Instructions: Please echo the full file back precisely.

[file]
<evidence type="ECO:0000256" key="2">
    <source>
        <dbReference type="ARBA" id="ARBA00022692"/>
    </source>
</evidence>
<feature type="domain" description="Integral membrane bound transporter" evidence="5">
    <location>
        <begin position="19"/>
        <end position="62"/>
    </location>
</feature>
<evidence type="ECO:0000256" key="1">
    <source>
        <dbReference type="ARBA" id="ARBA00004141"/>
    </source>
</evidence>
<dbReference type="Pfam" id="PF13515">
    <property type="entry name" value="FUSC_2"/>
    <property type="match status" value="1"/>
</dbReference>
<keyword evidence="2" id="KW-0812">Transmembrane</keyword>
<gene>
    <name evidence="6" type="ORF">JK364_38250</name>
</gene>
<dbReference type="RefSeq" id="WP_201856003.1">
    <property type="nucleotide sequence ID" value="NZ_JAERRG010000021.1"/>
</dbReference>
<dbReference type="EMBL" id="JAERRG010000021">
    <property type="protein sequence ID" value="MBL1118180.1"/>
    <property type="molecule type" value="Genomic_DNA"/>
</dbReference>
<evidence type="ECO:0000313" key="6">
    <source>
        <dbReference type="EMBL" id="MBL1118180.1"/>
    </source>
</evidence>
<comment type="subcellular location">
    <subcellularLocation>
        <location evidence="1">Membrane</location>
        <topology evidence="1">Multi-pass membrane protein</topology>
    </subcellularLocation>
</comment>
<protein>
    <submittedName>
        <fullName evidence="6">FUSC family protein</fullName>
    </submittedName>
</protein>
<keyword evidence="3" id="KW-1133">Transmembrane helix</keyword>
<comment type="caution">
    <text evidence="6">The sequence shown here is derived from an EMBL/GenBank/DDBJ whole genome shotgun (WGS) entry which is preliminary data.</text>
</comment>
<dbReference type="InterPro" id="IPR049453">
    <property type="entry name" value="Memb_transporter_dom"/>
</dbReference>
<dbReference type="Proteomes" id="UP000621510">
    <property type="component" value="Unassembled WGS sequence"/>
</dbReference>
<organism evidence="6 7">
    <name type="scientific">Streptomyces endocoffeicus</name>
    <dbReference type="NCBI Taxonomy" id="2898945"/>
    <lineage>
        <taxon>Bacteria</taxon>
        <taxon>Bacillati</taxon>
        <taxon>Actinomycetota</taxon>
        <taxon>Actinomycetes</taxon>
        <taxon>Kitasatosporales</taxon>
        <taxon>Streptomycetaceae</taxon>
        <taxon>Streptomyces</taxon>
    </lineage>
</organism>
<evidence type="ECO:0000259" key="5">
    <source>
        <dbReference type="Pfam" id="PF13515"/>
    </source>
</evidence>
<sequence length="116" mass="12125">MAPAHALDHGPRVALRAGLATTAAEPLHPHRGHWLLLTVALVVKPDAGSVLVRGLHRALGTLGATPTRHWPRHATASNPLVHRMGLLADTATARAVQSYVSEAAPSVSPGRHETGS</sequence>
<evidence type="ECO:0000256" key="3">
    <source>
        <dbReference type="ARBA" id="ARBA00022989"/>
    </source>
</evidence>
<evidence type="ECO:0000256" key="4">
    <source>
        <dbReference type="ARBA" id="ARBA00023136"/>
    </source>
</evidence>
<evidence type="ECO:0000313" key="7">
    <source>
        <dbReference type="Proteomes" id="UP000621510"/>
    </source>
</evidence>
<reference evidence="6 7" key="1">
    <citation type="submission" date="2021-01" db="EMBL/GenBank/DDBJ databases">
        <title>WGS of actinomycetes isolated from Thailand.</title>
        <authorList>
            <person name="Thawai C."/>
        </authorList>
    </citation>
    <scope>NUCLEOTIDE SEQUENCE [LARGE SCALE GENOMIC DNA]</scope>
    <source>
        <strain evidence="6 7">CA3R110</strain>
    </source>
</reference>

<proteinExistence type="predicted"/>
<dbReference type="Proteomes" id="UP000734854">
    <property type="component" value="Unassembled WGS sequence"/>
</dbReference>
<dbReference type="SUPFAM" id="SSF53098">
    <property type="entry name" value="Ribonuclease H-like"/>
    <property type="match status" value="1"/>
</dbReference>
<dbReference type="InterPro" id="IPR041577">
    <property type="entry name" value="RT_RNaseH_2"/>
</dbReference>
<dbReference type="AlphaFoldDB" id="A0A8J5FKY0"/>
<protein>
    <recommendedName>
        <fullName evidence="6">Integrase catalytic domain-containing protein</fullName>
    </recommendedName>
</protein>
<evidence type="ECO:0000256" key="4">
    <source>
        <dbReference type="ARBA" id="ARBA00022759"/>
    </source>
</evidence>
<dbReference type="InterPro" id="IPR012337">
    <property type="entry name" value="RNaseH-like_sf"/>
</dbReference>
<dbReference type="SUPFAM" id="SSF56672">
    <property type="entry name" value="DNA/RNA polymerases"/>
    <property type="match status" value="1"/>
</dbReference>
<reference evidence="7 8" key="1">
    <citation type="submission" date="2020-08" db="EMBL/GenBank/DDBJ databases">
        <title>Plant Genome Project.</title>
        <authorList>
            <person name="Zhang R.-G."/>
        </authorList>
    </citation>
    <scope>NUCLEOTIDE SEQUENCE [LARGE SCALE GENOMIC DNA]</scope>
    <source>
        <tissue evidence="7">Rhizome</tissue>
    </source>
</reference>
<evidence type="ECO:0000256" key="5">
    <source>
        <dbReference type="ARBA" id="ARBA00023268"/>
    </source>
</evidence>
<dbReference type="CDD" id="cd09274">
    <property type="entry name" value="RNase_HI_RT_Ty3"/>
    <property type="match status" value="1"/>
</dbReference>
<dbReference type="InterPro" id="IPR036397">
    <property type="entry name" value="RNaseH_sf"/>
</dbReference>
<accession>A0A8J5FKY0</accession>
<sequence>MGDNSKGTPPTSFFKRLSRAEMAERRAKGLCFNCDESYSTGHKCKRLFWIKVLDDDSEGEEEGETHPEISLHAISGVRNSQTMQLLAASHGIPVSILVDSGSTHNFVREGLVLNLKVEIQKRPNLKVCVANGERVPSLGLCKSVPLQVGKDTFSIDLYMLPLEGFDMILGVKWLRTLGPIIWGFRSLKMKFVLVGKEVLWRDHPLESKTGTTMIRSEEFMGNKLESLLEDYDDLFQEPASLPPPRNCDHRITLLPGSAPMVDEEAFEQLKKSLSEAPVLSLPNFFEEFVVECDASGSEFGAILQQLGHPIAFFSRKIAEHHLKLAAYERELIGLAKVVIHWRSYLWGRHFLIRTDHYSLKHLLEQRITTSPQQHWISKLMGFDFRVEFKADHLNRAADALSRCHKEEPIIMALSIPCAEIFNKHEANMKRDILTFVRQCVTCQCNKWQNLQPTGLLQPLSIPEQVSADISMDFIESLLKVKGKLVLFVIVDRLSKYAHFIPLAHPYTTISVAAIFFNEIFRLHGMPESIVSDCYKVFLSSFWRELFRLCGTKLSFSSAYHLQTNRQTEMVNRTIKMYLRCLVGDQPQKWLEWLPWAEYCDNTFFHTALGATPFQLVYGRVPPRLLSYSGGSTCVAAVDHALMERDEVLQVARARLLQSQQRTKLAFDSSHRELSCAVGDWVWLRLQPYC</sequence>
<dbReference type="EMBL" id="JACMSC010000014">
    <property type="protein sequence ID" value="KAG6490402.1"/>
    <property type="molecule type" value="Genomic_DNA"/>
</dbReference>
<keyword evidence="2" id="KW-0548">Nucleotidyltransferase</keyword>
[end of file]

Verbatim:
<evidence type="ECO:0000256" key="2">
    <source>
        <dbReference type="ARBA" id="ARBA00022692"/>
    </source>
</evidence>
<feature type="domain" description="Integral membrane bound transporter" evidence="5">
    <location>
        <begin position="19"/>
        <end position="62"/>
    </location>
</feature>
<evidence type="ECO:0000256" key="1">
    <source>
        <dbReference type="ARBA" id="ARBA00004141"/>
    </source>
</evidence>
<dbReference type="Pfam" id="PF13515">
    <property type="entry name" value="FUSC_2"/>
    <property type="match status" value="1"/>
</dbReference>
<keyword evidence="2" id="KW-0812">Transmembrane</keyword>
<gene>
    <name evidence="6" type="ORF">JK364_38250</name>
</gene>
<dbReference type="RefSeq" id="WP_201856003.1">
    <property type="nucleotide sequence ID" value="NZ_JAERRG010000021.1"/>
</dbReference>
<dbReference type="EMBL" id="JAERRG010000021">
    <property type="protein sequence ID" value="MBL1118180.1"/>
    <property type="molecule type" value="Genomic_DNA"/>
</dbReference>
<evidence type="ECO:0000313" key="6">
    <source>
        <dbReference type="EMBL" id="MBL1118180.1"/>
    </source>
</evidence>
<comment type="subcellular location">
    <subcellularLocation>
        <location evidence="1">Membrane</location>
        <topology evidence="1">Multi-pass membrane protein</topology>
    </subcellularLocation>
</comment>
<protein>
    <submittedName>
        <fullName evidence="6">FUSC family protein</fullName>
    </submittedName>
</protein>
<keyword evidence="3" id="KW-1133">Transmembrane helix</keyword>
<comment type="caution">
    <text evidence="6">The sequence shown here is derived from an EMBL/GenBank/DDBJ whole genome shotgun (WGS) entry which is preliminary data.</text>
</comment>
<dbReference type="InterPro" id="IPR049453">
    <property type="entry name" value="Memb_transporter_dom"/>
</dbReference>
<dbReference type="Proteomes" id="UP000621510">
    <property type="component" value="Unassembled WGS sequence"/>
</dbReference>
<organism evidence="6 7">
    <name type="scientific">Streptomyces endocoffeicus</name>
    <dbReference type="NCBI Taxonomy" id="2898945"/>
    <lineage>
        <taxon>Bacteria</taxon>
        <taxon>Bacillati</taxon>
        <taxon>Actinomycetota</taxon>
        <taxon>Actinomycetes</taxon>
        <taxon>Kitasatosporales</taxon>
        <taxon>Streptomycetaceae</taxon>
        <taxon>Streptomyces</taxon>
    </lineage>
</organism>
<evidence type="ECO:0000259" key="5">
    <source>
        <dbReference type="Pfam" id="PF13515"/>
    </source>
</evidence>
<sequence length="116" mass="12125">MAPAHALDHGPRVALRAGLATTAAEPLHPHRGHWLLLTVALVVKPDAGSVLVRGLHRALGTLGATPTRHWPRHATASNPLVHRMGLLADTATARAVQSYVSEAAPSVSPGRHETGS</sequence>
<evidence type="ECO:0000256" key="3">
    <source>
        <dbReference type="ARBA" id="ARBA00022989"/>
    </source>
</evidence>
<evidence type="ECO:0000256" key="4">
    <source>
        <dbReference type="ARBA" id="ARBA00023136"/>
    </source>
</evidence>
<evidence type="ECO:0000313" key="7">
    <source>
        <dbReference type="Proteomes" id="UP000621510"/>
    </source>
</evidence>
<reference evidence="6 7" key="1">
    <citation type="submission" date="2021-01" db="EMBL/GenBank/DDBJ databases">
        <title>WGS of actinomycetes isolated from Thailand.</title>
        <authorList>
            <person name="Thawai C."/>
        </authorList>
    </citation>
    <scope>NUCLEOTIDE SEQUENCE [LARGE SCALE GENOMIC DNA]</scope>
    <source>
        <strain evidence="6 7">CA3R110</strain>
    </source>
</reference>

<proteinExistence type="predicted"/>
<dbReference type="Proteomes" id="UP000734854">
    <property type="component" value="Unassembled WGS sequence"/>
</dbReference>
<dbReference type="SUPFAM" id="SSF53098">
    <property type="entry name" value="Ribonuclease H-like"/>
    <property type="match status" value="1"/>
</dbReference>
<dbReference type="InterPro" id="IPR041577">
    <property type="entry name" value="RT_RNaseH_2"/>
</dbReference>
<dbReference type="AlphaFoldDB" id="A0A8J5FKY0"/>
<protein>
    <recommendedName>
        <fullName evidence="6">Integrase catalytic domain-containing protein</fullName>
    </recommendedName>
</protein>
<evidence type="ECO:0000256" key="4">
    <source>
        <dbReference type="ARBA" id="ARBA00022759"/>
    </source>
</evidence>
<dbReference type="InterPro" id="IPR012337">
    <property type="entry name" value="RNaseH-like_sf"/>
</dbReference>
<dbReference type="SUPFAM" id="SSF56672">
    <property type="entry name" value="DNA/RNA polymerases"/>
    <property type="match status" value="1"/>
</dbReference>
<reference evidence="7 8" key="1">
    <citation type="submission" date="2020-08" db="EMBL/GenBank/DDBJ databases">
        <title>Plant Genome Project.</title>
        <authorList>
            <person name="Zhang R.-G."/>
        </authorList>
    </citation>
    <scope>NUCLEOTIDE SEQUENCE [LARGE SCALE GENOMIC DNA]</scope>
    <source>
        <tissue evidence="7">Rhizome</tissue>
    </source>
</reference>
<evidence type="ECO:0000256" key="5">
    <source>
        <dbReference type="ARBA" id="ARBA00023268"/>
    </source>
</evidence>
<dbReference type="CDD" id="cd09274">
    <property type="entry name" value="RNase_HI_RT_Ty3"/>
    <property type="match status" value="1"/>
</dbReference>
<dbReference type="InterPro" id="IPR036397">
    <property type="entry name" value="RNaseH_sf"/>
</dbReference>
<accession>A0A8J5FKY0</accession>
<sequence>MGDNSKGTPPTSFFKRLSRAEMAERRAKGLCFNCDESYSTGHKCKRLFWIKVLDDDSEGEEEGETHPEISLHAISGVRNSQTMQLLAASHGIPVSILVDSGSTHNFVREGLVLNLKVEIQKRPNLKVCVANGERVPSLGLCKSVPLQVGKDTFSIDLYMLPLEGFDMILGVKWLRTLGPIIWGFRSLKMKFVLVGKEVLWRDHPLESKTGTTMIRSEEFMGNKLESLLEDYDDLFQEPASLPPPRNCDHRITLLPGSAPMVDEEAFEQLKKSLSEAPVLSLPNFFEEFVVECDASGSEFGAILQQLGHPIAFFSRKIAEHHLKLAAYERELIGLAKVVIHWRSYLWGRHFLIRTDHYSLKHLLEQRITTSPQQHWISKLMGFDFRVEFKADHLNRAADALSRCHKEEPIIMALSIPCAEIFNKHEANMKRDILTFVRQCVTCQCNKWQNLQPTGLLQPLSIPEQVSADISMDFIESLLKVKGKLVLFVIVDRLSKYAHFIPLAHPYTTISVAAIFFNEIFRLHGMPESIVSDCYKVFLSSFWRELFRLCGTKLSFSSAYHLQTNRQTEMVNRTIKMYLRCLVGDQPQKWLEWLPWAEYCDNTFFHTALGATPFQLVYGRVPPRLLSYSGGSTCVAAVDHALMERDEVLQVARARLLQSQQRTKLAFDSSHRELSCAVGDWVWLRLQPYC</sequence>
<dbReference type="EMBL" id="JACMSC010000014">
    <property type="protein sequence ID" value="KAG6490402.1"/>
    <property type="molecule type" value="Genomic_DNA"/>
</dbReference>
<keyword evidence="2" id="KW-0548">Nucleotidyltransferase</keyword>